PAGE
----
Alternate Universes, Alternate History

Among the merits of creating stories is the ability to have the option to create worlds (and words) different from the reality in which one is currently living.  Perhaps a kind of utopia where things can be the way it should/could be, a divergence from real world events, a world where aliens, supernatural beings and/or mythical creatures exist alongside “normal” humans, or a mix of all of the above. It’s a marvelous thing to have the ability to imagine and to create such worlds, characters and situations where anything and everything can happen, regardless of its plausibility.

After all, the reality in which we live in now (for the most part) isn’t all that great, and frankly, it’s quite frightful to contemplate how the present future will unfold given how world events are going.

It’s also quite apparent that no one is learning from the past, as history keeps repeating itself, and it seems no one wants to take that first step to fix the problem (or in some cases acknowledge that there is a problem). The purpose of this entry is not to launch into a sociopolitical rant about the state of things in this world (so many others have already via other social media platforms) but to highlight the possibilities available through storytelling to bring forth some kind of change (or at least a different perspective).

In the midst of reading about world events unfolding in 2016, the notion of creating an alternate universe with its own alternate history for the MASC Chronicles has made a comeback return. The idea of being able to create an alternate world in which to inhabit (at least in a fictional sense) is one way to escape the trials and tribulations of Real Life (and the pesky Real Life Brigade being all passive aggressive in the Land of Exposition – the Muses are not amused, though the plot bunnies are habitually amused, but they amuse easily.)


The plotting and pondering, as well as the potential research into how the Left Turn in real world history could/should/would play out is underway, albeit within the confines of the mind. Steampunk is an option from which to use as a basis for Series One of the MASC Chronicles, but it almost seems as if that’s already been done (and probably done better). Instead, the starting point from which real history will diverge will most likely be earlier and hopefully will be a divergence that hasn’t been done before. Whether or not the alternate history will continue through to Series Two and/or Series Three is questionable yet not improbable.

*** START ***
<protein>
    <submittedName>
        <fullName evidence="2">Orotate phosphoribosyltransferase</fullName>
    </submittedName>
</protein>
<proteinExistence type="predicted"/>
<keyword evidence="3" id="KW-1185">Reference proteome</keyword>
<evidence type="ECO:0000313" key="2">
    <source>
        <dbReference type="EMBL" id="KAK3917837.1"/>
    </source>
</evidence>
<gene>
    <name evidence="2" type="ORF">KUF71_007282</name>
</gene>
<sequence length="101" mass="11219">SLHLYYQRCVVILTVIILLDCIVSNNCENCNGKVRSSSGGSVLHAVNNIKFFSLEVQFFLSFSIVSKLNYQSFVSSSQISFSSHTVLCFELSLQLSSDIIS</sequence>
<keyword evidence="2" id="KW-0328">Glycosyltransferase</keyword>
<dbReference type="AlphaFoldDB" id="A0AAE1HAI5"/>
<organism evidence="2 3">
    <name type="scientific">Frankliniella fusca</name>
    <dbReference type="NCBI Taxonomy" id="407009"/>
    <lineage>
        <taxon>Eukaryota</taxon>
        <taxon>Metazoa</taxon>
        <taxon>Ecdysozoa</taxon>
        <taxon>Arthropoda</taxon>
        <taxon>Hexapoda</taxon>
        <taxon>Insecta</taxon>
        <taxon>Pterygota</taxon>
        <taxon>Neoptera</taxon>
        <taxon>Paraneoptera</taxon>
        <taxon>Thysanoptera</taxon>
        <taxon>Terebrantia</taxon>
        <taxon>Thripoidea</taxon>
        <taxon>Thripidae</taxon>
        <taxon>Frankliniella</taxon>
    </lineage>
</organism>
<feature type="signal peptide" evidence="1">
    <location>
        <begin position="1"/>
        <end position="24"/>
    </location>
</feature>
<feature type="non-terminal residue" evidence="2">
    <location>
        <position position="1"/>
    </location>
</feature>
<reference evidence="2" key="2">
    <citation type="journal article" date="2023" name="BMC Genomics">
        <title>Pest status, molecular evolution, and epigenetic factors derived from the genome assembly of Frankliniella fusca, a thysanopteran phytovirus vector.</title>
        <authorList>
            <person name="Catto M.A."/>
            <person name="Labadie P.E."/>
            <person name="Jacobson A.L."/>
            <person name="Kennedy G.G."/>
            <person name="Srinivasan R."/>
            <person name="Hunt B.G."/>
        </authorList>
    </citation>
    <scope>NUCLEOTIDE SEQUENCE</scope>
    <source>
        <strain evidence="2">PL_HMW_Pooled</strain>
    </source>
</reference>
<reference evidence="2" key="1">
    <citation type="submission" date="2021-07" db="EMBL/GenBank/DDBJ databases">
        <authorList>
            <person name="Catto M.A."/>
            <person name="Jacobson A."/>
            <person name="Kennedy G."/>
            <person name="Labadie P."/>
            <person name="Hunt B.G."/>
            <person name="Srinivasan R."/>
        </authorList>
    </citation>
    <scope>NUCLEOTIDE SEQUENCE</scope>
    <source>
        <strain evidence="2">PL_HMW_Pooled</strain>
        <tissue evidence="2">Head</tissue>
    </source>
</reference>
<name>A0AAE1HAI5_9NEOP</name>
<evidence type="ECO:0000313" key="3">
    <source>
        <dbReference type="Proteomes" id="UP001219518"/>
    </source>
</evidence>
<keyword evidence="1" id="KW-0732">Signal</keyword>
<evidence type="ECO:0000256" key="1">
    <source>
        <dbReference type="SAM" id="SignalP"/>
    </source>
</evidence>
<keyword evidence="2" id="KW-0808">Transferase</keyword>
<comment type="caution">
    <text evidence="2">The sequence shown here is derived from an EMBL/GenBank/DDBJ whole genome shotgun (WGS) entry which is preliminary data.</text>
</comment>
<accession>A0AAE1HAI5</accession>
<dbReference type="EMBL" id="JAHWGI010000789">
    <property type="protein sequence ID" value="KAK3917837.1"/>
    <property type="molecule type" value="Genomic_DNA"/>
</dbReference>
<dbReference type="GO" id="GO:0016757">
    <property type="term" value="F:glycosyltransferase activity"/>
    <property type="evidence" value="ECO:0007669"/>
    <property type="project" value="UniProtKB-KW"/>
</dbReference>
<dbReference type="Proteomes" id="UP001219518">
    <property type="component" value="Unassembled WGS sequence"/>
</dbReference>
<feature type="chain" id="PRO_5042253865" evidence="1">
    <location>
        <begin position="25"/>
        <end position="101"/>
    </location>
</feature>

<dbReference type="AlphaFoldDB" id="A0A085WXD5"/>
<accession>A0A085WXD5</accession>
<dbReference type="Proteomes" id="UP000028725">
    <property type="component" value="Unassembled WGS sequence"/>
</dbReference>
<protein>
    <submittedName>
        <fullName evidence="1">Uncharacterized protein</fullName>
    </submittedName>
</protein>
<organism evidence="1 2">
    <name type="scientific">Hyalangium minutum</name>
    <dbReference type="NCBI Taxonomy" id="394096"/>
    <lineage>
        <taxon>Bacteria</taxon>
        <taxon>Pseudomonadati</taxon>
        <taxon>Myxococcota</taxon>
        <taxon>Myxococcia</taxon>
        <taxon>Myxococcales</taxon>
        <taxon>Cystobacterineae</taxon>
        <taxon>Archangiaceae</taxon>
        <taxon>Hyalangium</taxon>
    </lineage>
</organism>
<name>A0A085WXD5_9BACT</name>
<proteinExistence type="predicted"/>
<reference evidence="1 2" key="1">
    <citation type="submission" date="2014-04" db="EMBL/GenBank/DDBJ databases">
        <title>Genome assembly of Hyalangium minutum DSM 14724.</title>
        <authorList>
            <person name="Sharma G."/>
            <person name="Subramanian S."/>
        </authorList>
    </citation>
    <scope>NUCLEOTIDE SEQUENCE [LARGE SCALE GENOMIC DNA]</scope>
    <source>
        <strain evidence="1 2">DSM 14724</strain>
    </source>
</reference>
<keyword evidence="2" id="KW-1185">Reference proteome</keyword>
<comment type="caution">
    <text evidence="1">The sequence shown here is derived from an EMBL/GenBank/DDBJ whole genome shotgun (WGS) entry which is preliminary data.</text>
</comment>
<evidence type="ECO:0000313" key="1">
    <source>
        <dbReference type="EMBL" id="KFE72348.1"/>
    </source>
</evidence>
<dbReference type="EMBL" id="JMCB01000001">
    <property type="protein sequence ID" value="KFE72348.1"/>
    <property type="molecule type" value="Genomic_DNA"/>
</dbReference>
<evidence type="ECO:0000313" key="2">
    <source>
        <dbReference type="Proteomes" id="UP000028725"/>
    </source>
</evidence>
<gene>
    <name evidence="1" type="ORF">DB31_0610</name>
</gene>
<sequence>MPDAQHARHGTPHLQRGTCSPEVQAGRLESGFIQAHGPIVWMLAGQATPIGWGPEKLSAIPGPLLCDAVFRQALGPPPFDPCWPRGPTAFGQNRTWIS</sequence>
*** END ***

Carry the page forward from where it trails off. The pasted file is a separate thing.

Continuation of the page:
Then again, the possibility of an alternate universe/history of an alternate universe/history is tempting – and mind boggling to say the least.

And all the more fun to attempt.


A (Quasi) Different Kind of Writing

So here we are (once again) nearing the end of another year, and this writer’s journey has moved a snail’s pace, at least in terms of actual!writing – a smattering of plotting and pondering has happened intermittently, with inadvertent digressions, inevitable distractions and illuminating diversions. There are only so many hours in a day, and there’s never enough time to get the things that need to get done done before other things start to appear to that take up time to get done.

In short, it’s a perpetual cycle of deadlines and diversions on all fronts. Between the Real Life Brigade causing organized chaos, causing the Muses and Plot Bunnies to scramble about in an effort to find some order amid the chaos, and the newly discovered (?) bugs in the FanGirl Meter (patent pending) causing glitches in its basic programming and letting melodrama and smut pass through unnoticed, things in the Land of Exposition are… interesting. It’s also the odd sensation that there isn’t a new episode of Doctor Who this week from where to draw inspiration or insight, which has happened every now and then in the past few weeks (though there’ll be the Christmas Special in a few weeks’ time, and I’m looking forward to seeing how River Song interacts with Twelve).


As I’ve kept up with writing for the blog throughout the trials and tribulations that is the attempt to actually!write, there have been many (well, one person thus far) who have pointed out that I’m quite good at writing essays (or whatever the heck these quasi-random musings are called) – they’re not quite fiction, not quite non-fiction, but they’re (apparently) amusing and entertaining. There are metaphors amid the meta-ness of whatever travels that (seemingly long) distance from my head through my fingers and on to WordPress – as I’ve always written these entries directly into the site itself and rarely ever edit/reread before hitting “publish” (unless it’s a blatant spelling/grammatical error). If I spent less time plotting and pondering and actually!wrote my stories the way I write this blog, then I’d have a several novels written (albeit probably not ready for Prime Time, as they’d be quasi-random streams of thought which would need a whole lot of editing and stuff like that.

[Like editing the “stuff like that” stuff – it’s almost like writing the way I talk, with bouts of repetition, non-sequitur and quasi-random musical / pop culture references.]